Types of Classes Practical courses focused on developing specific job skills Theoretical and practical courses covering general education and fundamental major-specific education Practical and theoretical courses exploring general education, fundamental major-specific education, and broader electives of choice
Student Demographics Early- and mid-career professionals looking to enhance coding skills or change careers Recent high school graduates, early- and mid-career professionals looking to advance Recent high school graduates, early- and mid-career professionals looking to advance
Program Format Online (asynchronous or synchronous) or in person Online (usually asynchronous) or in person Online (usually asynchronous) or in person
Program Goals Build student familiarity with industry tools and technology; develop student skills in coding and programming; prepare enrollees for coding careers Provide learners with technical or vocational training; enhance skills in major-specific areas; prepare students for diverse entry-level opportunities in a specific field Deliver a broad liberal arts education; enhance skills in critical thinking, communication, and major-specific areas; prepare learners for diverse entry-level opportunities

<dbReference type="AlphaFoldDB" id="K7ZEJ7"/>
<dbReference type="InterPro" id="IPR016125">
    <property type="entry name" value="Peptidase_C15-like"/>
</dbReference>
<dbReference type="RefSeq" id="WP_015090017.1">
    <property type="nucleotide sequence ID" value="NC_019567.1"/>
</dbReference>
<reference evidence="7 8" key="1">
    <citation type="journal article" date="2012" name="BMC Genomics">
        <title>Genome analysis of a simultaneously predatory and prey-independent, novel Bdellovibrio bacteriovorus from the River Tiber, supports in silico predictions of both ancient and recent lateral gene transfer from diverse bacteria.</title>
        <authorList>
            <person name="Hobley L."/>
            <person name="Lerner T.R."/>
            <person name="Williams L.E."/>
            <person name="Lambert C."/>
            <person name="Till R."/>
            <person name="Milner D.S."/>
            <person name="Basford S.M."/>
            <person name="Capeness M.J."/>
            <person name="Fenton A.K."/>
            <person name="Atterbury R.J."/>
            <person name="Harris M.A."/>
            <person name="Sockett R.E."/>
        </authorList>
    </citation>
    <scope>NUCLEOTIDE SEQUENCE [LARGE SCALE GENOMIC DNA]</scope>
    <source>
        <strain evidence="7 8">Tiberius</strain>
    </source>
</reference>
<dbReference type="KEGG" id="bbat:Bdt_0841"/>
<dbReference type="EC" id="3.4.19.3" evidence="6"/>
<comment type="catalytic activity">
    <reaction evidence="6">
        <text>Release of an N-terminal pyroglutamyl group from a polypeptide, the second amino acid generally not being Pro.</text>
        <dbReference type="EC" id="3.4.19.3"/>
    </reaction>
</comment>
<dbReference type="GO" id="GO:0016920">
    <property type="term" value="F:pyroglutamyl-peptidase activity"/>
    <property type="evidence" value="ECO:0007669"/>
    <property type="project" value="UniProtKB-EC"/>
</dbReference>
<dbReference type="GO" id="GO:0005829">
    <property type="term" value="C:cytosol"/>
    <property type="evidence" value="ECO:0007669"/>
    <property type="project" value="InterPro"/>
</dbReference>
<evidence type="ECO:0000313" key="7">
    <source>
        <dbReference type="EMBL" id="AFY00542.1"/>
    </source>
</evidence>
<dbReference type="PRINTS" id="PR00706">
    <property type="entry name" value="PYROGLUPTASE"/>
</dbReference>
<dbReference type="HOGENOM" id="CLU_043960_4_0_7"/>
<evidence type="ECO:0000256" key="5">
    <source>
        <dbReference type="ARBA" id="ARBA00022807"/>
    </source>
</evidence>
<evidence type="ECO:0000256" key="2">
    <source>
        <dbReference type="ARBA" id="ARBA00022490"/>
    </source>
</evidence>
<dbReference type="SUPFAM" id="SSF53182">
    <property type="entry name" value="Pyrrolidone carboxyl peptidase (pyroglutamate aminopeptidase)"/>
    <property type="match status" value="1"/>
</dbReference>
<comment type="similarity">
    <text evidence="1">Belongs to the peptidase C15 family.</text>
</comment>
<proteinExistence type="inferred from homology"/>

Admission Requirements Varies by program; some commonly require aptitude/skills tests High school diploma, qualifying GPA High school diploma, qualifying GPA, supplemental materials (letters of recommendation, essays)

The responsibility of evaluating programs primarily falls on individual students. Unlike colleges and universities, coding bootcamps cannot obtain regional, programmatic, or national accreditation. However, some bootcamp programs participate in transparent, standardized data measurement in partnership with the Council on Integrity in Results Reporting (CIRR).

Prospective students should compare costs, payment options, admission requirements, emphases and areas of study, and outcome data from CIRR, if available.